There aren’t many (maybe not any) players that can play as close to the receiver in order to maintain this contact as Revis can without consistently being flagged. He has the ability to shadow a receiver exactly and keep a hand on him, enabling him to feel the receiver make a break before he would see it without the contact, and that puts him in excellent position to influence the pass if and when it is thrown. Revis’ ability to shut down players in this man coverage allows the Jets to track an opponent’s best receiver with him, forces offenses to continue to target him, and frees up the rest of the Jets’ secondary to run more exotic split coverages.

Alternative Prototypes: Joe Haden, Johnathan Joseph, and Lardarius Webb

 

Cover-2 Safety – Eric Weddle

The single biggest attribute a Cover-2 safety needs to have is discipline. In almost every instance their job is the same: man a deep half of the field, slightly less in the case of Tampa-2 schemes. With rigidly defined coverage zones, the entire defense hinges on every player sticking to their assignment and not being drawn out by anything the offense runs. Maintaining the zones makes it extremely tough for quarterbacks to make plays by fitting the ball into tight windows. The longer a defense can keep the quarterback forcing throws into those tight windows, the better the chance is that the offense will eventually fail and have to kick the ball away, or that the defense will get a break on the football and pick it off. The Cover-2 safety doesn’t have to have any special physical traits, but is good at all aspects of the game. Their best attribute will come on that one square foot of real estate inside their heads.

With that in mind, the prototype for this comes in the form of one of the smartest safeties in the game: the Chargers’ Eric Weddle. Though San Diego runs a multitude of defenses, Weddle is exactly what a team running the Cover-2 would look for: athletic, disciplined, strong against the run, and smart enough to stick to his assignment and trust in the defense. He is also a very good Cover-1 safety, but he is perfect for the Cover-2.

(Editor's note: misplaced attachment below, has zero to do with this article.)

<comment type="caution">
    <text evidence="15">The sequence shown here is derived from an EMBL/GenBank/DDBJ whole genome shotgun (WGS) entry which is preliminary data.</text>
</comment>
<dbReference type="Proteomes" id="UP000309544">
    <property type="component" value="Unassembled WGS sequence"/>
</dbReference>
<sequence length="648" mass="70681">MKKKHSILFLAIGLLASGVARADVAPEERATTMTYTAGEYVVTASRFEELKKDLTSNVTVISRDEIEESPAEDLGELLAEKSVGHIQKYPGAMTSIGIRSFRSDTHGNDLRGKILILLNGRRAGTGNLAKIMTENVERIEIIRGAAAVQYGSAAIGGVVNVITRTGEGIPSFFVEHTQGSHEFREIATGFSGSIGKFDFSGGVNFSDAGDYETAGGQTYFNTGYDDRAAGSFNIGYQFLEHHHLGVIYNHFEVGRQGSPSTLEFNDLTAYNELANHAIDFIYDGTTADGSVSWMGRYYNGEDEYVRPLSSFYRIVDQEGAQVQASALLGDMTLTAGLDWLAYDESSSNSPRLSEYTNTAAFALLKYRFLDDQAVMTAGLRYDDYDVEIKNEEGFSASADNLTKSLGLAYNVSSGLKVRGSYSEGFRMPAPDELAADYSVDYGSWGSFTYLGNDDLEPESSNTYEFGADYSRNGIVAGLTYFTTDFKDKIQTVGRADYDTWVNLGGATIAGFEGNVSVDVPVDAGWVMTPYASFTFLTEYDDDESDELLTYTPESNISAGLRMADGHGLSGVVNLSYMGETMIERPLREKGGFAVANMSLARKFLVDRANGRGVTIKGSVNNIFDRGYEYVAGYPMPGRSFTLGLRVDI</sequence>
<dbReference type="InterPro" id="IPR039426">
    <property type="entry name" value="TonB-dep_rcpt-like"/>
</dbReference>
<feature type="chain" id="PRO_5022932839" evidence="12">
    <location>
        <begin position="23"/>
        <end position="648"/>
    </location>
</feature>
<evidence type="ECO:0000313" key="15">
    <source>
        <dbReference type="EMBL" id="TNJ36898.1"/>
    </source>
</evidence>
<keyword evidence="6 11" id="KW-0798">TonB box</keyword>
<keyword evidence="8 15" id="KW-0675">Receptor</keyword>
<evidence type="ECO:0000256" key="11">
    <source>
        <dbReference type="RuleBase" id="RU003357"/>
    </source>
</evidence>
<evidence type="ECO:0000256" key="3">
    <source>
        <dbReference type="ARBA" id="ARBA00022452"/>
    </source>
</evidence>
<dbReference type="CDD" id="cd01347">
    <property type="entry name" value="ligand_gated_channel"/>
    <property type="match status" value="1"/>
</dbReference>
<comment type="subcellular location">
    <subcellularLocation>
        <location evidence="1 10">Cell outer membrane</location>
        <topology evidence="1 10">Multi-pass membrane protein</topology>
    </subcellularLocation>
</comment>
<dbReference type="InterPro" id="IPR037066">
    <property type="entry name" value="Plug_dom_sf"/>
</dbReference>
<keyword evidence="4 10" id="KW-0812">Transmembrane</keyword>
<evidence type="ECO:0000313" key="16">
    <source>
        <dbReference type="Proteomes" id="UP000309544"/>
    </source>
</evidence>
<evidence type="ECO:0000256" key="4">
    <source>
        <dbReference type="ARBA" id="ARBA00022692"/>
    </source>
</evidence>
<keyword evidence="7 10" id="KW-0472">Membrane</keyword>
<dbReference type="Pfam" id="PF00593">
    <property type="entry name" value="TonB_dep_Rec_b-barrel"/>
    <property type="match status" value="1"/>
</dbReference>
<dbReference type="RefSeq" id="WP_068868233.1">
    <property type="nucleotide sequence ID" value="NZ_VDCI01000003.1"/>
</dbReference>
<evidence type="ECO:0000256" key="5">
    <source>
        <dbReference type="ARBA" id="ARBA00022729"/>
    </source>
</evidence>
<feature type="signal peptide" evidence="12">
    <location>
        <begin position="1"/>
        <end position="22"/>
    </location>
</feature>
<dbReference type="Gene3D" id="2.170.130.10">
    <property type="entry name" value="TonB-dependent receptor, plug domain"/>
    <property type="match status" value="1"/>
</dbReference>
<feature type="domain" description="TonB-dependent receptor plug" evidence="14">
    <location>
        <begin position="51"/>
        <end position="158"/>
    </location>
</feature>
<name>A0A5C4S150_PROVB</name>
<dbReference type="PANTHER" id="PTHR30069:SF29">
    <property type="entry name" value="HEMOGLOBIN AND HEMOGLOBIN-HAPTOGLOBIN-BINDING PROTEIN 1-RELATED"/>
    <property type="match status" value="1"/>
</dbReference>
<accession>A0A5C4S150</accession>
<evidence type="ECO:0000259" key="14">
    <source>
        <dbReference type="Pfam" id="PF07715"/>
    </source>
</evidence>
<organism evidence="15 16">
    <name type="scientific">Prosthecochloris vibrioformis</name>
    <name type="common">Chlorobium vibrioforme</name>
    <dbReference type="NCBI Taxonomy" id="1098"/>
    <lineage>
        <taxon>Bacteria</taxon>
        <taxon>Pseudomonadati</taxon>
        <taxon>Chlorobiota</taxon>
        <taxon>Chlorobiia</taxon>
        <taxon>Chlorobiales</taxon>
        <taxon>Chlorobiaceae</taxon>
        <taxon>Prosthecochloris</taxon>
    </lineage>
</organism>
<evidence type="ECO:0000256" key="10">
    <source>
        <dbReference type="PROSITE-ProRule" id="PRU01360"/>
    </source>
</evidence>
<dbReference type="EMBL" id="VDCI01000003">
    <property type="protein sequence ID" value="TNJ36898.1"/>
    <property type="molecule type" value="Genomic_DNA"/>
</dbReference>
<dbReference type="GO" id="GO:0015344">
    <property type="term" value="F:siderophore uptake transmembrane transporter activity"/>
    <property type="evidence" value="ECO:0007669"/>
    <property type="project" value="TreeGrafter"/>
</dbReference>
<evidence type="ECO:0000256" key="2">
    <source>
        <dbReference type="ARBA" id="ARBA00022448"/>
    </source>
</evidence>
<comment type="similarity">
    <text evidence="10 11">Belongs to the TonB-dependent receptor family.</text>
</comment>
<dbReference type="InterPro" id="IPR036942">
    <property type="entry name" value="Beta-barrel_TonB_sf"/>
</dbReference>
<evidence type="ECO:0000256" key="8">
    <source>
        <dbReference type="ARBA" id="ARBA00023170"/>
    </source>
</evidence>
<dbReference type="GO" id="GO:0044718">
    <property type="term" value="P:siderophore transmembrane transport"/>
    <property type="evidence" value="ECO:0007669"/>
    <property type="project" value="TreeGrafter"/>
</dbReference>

Alternative Prototype: Kenny Phillips

 

Cover-1 Strong Safety – Tyvon Branch

Teams that run man coverage schemes primarily also divide their safeties’ responsibilities, using one as an in-the-box safety and one single-high free safety responsible for the coverage over the top. There are exceptions to that rule, and there are coverages such as 2 man-under, which assigns man coverage underneath two safeties, each of whom have coverage responsibility for a deep half of the field, much like the Cover-2 zone schemes. When teams split their safeties up and back, they’ll usually chase players with differing attributes rather than simply using similar players interchangeably. There are teams that will allow either safety to be the strong or free safety from play to play, but most that play with a recognized difference between their safeties have players who are better suited to one role or the other.

The strong safety becomes more like a linebacker than a defensive back, able to bring a presence in the run game in the box against large blockers, but the best ones have mastered a short-area coverage ability to shut down passes to tight ends and backs underneath. Those plays move the chains and can kill defenses, and the best strong safeties have worked at eliminating them. Tyvon Branch is an expert at this, and while he has been exposed at times when he has been asked by the Raiders to play in the slot and simply man up against wide receivers, he has been excellent against backs and tight ends, and may have been the only player to legitimately shut down the unstoppable juggernaut that was Rob Gronkowski last season.

Alternative Prototypes: Bernard Pollard, Kam Chancellor, and Adrian Wilson

 

Cover-1 Free Safety – Ed Reed